People are flocking to Fish Lake to see the colors of fall, but they’re not looking at the Aspen trees.
Instead fall color seekers are staring face down in Twin Creeks watching as kokanee salmon make their way up the stream to spawn and complete their life cycle.
“Twin Creeks is the best tributary at the lake to visit,” said Phil Tuttle, regional conservation outreach manager for the Utah Division of Wildlife Resources. “Good parking is available in a paved parking lot just north of Twin Creeks.”
The best time to see the salmon is now through October, according to Tuttle.
Salmon change from a silvery shade to bright red in the fall as they begin their migration. Hundreds of the fish can be seen along Fish Lake’s west side.
Fish Lake isn’t the only place to see the salmon in the state, but it is the closest to south central Utah. Other salmon runs are also located at Strawberry Reservoir, Sheep Creek off of Flaming Gorge Reservoir, Electric Lake and Causey Reservoir.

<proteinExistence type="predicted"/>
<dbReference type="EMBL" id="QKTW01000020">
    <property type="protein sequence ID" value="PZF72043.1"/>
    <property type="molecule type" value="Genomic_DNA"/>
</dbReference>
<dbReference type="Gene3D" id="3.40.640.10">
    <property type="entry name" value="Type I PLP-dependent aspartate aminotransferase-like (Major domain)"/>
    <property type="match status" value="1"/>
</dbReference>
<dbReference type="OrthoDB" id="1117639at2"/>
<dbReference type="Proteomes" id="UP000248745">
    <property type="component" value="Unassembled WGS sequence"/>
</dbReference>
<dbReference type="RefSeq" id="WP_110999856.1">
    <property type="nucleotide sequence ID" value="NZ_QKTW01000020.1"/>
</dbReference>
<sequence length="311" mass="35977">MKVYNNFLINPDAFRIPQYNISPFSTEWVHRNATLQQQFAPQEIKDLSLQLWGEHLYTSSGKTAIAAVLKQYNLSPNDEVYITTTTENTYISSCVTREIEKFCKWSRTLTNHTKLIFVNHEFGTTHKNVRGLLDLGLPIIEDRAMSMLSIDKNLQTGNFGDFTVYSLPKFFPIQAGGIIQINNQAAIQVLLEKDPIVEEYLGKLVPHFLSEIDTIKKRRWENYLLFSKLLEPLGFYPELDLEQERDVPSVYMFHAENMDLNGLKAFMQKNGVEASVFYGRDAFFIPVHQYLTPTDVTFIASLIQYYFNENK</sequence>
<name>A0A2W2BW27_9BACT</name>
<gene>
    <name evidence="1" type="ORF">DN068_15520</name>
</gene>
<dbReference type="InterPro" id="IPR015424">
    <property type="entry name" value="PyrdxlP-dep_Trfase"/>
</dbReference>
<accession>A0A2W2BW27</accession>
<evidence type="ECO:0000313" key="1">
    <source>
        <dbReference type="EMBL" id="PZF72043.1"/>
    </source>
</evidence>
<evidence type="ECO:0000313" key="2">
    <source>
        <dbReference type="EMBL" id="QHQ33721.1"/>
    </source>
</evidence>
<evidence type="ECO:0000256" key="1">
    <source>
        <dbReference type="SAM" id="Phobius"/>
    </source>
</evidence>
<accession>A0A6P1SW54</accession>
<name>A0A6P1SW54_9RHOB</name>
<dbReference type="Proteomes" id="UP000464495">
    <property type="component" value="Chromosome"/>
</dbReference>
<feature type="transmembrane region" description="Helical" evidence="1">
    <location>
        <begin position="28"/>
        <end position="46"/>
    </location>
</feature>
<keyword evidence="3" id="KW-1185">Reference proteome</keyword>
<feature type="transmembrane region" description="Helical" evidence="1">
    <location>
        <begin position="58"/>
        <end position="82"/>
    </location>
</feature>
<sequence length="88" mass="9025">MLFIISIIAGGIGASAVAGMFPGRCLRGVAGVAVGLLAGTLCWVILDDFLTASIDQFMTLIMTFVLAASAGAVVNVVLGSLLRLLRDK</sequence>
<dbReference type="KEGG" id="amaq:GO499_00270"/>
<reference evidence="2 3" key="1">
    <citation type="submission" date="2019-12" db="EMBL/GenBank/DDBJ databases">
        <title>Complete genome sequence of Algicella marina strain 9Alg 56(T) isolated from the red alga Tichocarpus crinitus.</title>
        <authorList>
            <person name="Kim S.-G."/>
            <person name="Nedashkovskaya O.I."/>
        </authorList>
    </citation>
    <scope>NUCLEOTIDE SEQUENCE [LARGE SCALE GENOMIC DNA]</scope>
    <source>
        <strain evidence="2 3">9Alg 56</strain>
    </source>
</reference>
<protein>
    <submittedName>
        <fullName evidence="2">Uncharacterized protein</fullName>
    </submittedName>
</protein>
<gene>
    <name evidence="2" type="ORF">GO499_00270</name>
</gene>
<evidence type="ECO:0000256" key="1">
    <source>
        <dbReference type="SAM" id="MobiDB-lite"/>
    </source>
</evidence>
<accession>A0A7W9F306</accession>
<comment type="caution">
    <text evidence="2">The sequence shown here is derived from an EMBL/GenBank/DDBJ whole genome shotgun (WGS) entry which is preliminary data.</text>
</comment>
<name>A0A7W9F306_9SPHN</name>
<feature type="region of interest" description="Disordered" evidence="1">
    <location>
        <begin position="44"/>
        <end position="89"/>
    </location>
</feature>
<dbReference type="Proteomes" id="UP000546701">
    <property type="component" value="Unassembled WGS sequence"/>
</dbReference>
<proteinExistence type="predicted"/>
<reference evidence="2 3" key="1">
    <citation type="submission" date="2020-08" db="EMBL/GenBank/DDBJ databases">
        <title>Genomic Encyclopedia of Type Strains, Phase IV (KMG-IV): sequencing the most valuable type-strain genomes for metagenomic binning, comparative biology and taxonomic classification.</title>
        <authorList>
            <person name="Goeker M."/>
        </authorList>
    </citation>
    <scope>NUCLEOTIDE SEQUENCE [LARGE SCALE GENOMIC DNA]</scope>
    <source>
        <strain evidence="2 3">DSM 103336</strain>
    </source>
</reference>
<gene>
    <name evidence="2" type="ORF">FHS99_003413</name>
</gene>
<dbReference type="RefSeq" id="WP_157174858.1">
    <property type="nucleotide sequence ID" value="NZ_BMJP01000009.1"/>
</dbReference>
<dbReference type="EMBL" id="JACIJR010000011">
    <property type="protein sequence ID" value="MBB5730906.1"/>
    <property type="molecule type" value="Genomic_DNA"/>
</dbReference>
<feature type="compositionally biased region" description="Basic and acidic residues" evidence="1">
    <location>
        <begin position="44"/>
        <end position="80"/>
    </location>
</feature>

Utah’s kokanee salmon populations are a completely freshwater species that follows a lifecycle similar to other salmon with one exception — instead of migrating from the Pacific Ocean to freshwater streams, kokanee reach freshwater streams by migrating to the streams from freshwater lakes and reservoirs.
While watching the salmon is enjoyable, the DWR has asked that people don’t do things that would disrupt the spawning run, such as wading in Twin Creeks or harassing the fish. Wading in the stream can destroy the egg nests and cover the eggs with silt.
Anglers are not allowed to possess kokanee salmon during the spawning season, which runs in Utah from Sept. 10 through Nov. 30.